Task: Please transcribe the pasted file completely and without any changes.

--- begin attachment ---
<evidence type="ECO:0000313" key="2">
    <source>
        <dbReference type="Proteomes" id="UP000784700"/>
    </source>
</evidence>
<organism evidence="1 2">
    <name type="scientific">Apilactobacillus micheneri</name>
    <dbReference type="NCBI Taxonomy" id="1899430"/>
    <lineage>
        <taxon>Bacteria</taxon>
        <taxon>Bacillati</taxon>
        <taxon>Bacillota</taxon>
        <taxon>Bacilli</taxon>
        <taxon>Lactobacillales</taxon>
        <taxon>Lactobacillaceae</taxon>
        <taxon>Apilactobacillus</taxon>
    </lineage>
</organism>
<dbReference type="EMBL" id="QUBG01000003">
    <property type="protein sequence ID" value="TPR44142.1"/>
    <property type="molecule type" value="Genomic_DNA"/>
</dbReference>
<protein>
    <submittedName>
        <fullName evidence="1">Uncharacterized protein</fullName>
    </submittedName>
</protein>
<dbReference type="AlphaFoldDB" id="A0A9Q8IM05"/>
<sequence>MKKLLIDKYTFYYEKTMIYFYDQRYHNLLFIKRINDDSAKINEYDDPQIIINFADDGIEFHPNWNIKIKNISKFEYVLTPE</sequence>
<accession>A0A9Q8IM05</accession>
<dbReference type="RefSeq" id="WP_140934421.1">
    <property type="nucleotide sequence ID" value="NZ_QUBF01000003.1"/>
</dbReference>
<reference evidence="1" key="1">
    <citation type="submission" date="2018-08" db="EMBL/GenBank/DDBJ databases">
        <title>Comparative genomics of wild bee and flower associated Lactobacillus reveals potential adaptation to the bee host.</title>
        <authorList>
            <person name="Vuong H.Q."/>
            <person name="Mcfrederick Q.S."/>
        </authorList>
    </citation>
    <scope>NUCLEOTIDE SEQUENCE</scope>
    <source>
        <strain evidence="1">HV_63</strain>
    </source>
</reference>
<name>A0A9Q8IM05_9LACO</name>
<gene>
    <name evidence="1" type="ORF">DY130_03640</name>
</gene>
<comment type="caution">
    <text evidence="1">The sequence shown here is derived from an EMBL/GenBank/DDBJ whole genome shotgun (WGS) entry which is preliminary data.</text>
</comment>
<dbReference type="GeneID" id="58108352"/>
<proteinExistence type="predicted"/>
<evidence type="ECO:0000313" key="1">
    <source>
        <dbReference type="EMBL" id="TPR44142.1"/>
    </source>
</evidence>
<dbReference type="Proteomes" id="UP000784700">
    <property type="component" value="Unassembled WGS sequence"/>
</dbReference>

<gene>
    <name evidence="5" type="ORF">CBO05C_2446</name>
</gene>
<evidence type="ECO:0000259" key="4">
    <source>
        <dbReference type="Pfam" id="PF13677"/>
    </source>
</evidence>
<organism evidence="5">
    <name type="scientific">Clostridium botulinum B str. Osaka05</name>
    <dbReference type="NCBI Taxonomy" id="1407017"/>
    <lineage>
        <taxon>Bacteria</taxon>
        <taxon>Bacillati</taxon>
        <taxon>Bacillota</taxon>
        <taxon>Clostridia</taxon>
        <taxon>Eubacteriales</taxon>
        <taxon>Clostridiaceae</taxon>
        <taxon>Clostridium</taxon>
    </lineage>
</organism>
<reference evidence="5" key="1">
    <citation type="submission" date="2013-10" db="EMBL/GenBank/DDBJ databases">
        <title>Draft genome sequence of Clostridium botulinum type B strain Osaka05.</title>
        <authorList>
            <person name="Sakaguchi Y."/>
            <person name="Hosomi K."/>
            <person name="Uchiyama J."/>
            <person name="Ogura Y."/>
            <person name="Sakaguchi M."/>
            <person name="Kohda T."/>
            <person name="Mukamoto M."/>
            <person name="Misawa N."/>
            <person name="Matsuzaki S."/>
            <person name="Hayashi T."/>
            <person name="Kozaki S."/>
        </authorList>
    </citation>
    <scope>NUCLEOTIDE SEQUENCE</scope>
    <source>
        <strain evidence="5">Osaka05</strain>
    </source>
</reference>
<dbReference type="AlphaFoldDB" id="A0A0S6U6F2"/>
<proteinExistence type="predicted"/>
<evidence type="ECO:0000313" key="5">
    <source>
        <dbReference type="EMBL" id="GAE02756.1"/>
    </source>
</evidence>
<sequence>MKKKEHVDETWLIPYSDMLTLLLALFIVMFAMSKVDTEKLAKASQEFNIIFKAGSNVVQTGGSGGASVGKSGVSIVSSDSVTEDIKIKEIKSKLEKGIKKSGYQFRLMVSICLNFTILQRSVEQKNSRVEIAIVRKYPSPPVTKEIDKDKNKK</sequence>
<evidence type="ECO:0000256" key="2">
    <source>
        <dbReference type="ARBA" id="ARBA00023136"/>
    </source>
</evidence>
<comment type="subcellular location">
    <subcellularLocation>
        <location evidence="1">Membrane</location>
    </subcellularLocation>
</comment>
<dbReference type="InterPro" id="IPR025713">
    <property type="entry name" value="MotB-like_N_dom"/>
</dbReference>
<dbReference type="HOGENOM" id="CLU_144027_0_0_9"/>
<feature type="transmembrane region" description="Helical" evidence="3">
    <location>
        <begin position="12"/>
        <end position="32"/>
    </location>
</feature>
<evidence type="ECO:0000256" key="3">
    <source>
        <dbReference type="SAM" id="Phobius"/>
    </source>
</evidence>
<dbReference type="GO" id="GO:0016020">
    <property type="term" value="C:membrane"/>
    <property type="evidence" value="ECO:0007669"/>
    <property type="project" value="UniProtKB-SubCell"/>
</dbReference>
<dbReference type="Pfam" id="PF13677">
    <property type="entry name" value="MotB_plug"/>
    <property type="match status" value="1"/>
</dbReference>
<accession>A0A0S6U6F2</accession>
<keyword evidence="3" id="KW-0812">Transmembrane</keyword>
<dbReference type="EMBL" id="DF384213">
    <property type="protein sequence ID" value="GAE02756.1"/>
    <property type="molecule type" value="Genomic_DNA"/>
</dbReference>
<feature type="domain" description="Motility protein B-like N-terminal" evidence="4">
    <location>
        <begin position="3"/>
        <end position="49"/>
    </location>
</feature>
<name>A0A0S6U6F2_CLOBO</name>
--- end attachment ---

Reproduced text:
<evidence type="ECO:0000313" key="2">
    <source>
        <dbReference type="Proteomes" id="UP000784700"/>
    </source>
</evidence>
<organism evidence="1 2">
    <name type="scientific">Apilactobacillus micheneri</name>
    <dbReference type="NCBI Taxonomy" id="1899430"/>
    <lineage>
        <taxon>Bacteria</taxon>
        <taxon>Bacillati</taxon>
        <taxon>Bacillota</taxon>
        <taxon>Bacilli</taxon>
        <taxon>Lactobacillales</taxon>
        <taxon>Lactobacillaceae</taxon>
        <taxon>Apilactobacillus</taxon>
    </lineage>
</organism>
<dbReference type="EMBL" id="QUBG01000003">
    <property type="protein sequence ID" value="TPR44142.1"/>
    <property type="molecule type" value="Genomic_DNA"/>
</dbReference>
<protein>
    <submittedName>
        <fullName evidence="1">Uncharacterized protein</fullName>
    </submittedName>
</protein>
<dbReference type="AlphaFoldDB" id="A0A9Q8IM05"/>
<sequence>MKKLLIDKYTFYYEKTMIYFYDQRYHNLLFIKRINDDSAKINEYDDPQIIINFADDGIEFHPNWNIKIKNISKFEYVLTPE</sequence>
<accession>A0A9Q8IM05</accession>
<dbReference type="RefSeq" id="WP_140934421.1">
    <property type="nucleotide sequence ID" value="NZ_QUBF01000003.1"/>
</dbReference>
<reference evidence="1" key="1">
    <citation type="submission" date="2018-08" db="EMBL/GenBank/DDBJ databases">
        <title>Comparative genomics of wild bee and flower associated Lactobacillus reveals potential adaptation to the bee host.</title>
        <authorList>
            <person name="Vuong H.Q."/>
            <person name="Mcfrederick Q.S."/>
        </authorList>
    </citation>
    <scope>NUCLEOTIDE SEQUENCE</scope>
    <source>
        <strain evidence="1">HV_63</strain>
    </source>
</reference>
<name>A0A9Q8IM05_9LACO</name>
<gene>
    <name evidence="1" type="ORF">DY130_03640</name>
</gene>
<comment type="caution">
    <text evidence="1">The sequence shown here is derived from an EMBL/GenBank/DDBJ whole genome shotgun (WGS) entry which is preliminary data.</text>
</comment>
<dbReference type="GeneID" id="58108352"/>
<proteinExistence type="predicted"/>
<evidence type="ECO:0000313" key="1">
    <source>
        <dbReference type="EMBL" id="TPR44142.1"/>
    </source>
</evidence>
<dbReference type="Proteomes" id="UP000784700">
    <property type="component" value="Unassembled WGS sequence"/>
</dbReference>

<gene>
    <name evidence="5" type="ORF">CBO05C_2446</name>
</gene>
<evidence type="ECO:0000259" key="4">
    <source>
        <dbReference type="Pfam" id="PF13677"/>
    </source>
</evidence>
<organism evidence="5">
    <name type="scientific">Clostridium botulinum B str. Osaka05</name>
    <dbReference type="NCBI Taxonomy" id="1407017"/>
    <lineage>
        <taxon>Bacteria</taxon>
        <taxon>Bacillati</taxon>
        <taxon>Bacillota</taxon>
        <taxon>Clostridia</taxon>
        <taxon>Eubacteriales</taxon>
        <taxon>Clostridiaceae</taxon>
        <taxon>Clostridium</taxon>
    </lineage>
</organism>
<reference evidence="5" key="1">
    <citation type="submission" date="2013-10" db="EMBL/GenBank/DDBJ databases">
        <title>Draft genome sequence of Clostridium botulinum type B strain Osaka05.</title>
        <authorList>
            <person name="Sakaguchi Y."/>
            <person name="Hosomi K."/>
            <person name="Uchiyama J."/>
            <person name="Ogura Y."/>
            <person name="Sakaguchi M."/>
            <person name="Kohda T."/>
            <person name="Mukamoto M."/>
            <person name="Misawa N."/>
            <person name="Matsuzaki S."/>
            <person name="Hayashi T."/>
            <person name="Kozaki S."/>
        </authorList>
    </citation>
    <scope>NUCLEOTIDE SEQUENCE</scope>
    <source>
        <strain evidence="5">Osaka05</strain>
    </source>
</reference>
<dbReference type="AlphaFoldDB" id="A0A0S6U6F2"/>
<proteinExistence type="predicted"/>
<evidence type="ECO:0000313" key="5">
    <source>
        <dbReference type="EMBL" id="GAE02756.1"/>
    </source>
</evidence>
<sequence>MKKKEHVDETWLIPYSDMLTLLLALFIVMFAMSKVDTEKLAKASQEFNIIFKAGSNVVQTGGSGGASVGKSGVSIVSSDSVTEDIKIKEIKSKLEKGIKKSGYQFRLMVSICLNFTILQRSVEQKNSRVEIAIVRKYPSPPVTKEIDKDKNKK</sequence>
<evidence type="ECO:0000256" key="2">
    <source>
        <dbReference type="ARBA" id="ARBA00023136"/>
    </source>
</evidence>
<comment type="subcellular location">
    <subcellularLocation>
        <location evidence="1">Membrane</location>
    </subcellularLocation>
</comment>
<dbReference type="InterPro" id="IPR025713">
    <property type="entry name" value="MotB-like_N_dom"/>
</dbReference>
<dbReference type="HOGENOM" id="CLU_144027_0_0_9"/>
<feature type="transmembrane region" description="Helical" evidence="3">
    <location>
        <begin position="12"/>
        <end position="32"/>
    </location>
</feature>
<evidence type="ECO:0000256" key="3">
    <source>
        <dbReference type="SAM" id="Phobius"/>
    </source>
</evidence>
<dbReference type="GO" id="GO:0016020">
    <property type="term" value="C:membrane"/>
    <property type="evidence" value="ECO:0007669"/>
    <property type="project" value="UniProtKB-SubCell"/>
</dbReference>
<dbReference type="Pfam" id="PF13677">
    <property type="entry name" value="MotB_plug"/>
    <property type="match status" value="1"/>
</dbReference>
<accession>A0A0S6U6F2</accession>
<keyword evidence="3" id="KW-0812">Transmembrane</keyword>
<dbReference type="EMBL" id="DF384213">
    <property type="protein sequence ID" value="GAE02756.1"/>
    <property type="molecule type" value="Genomic_DNA"/>
</dbReference>
<feature type="domain" description="Motility protein B-like N-terminal" evidence="4">
    <location>
        <begin position="3"/>
        <end position="49"/>
    </location>
</feature>
<name>A0A0S6U6F2_CLOBO</name>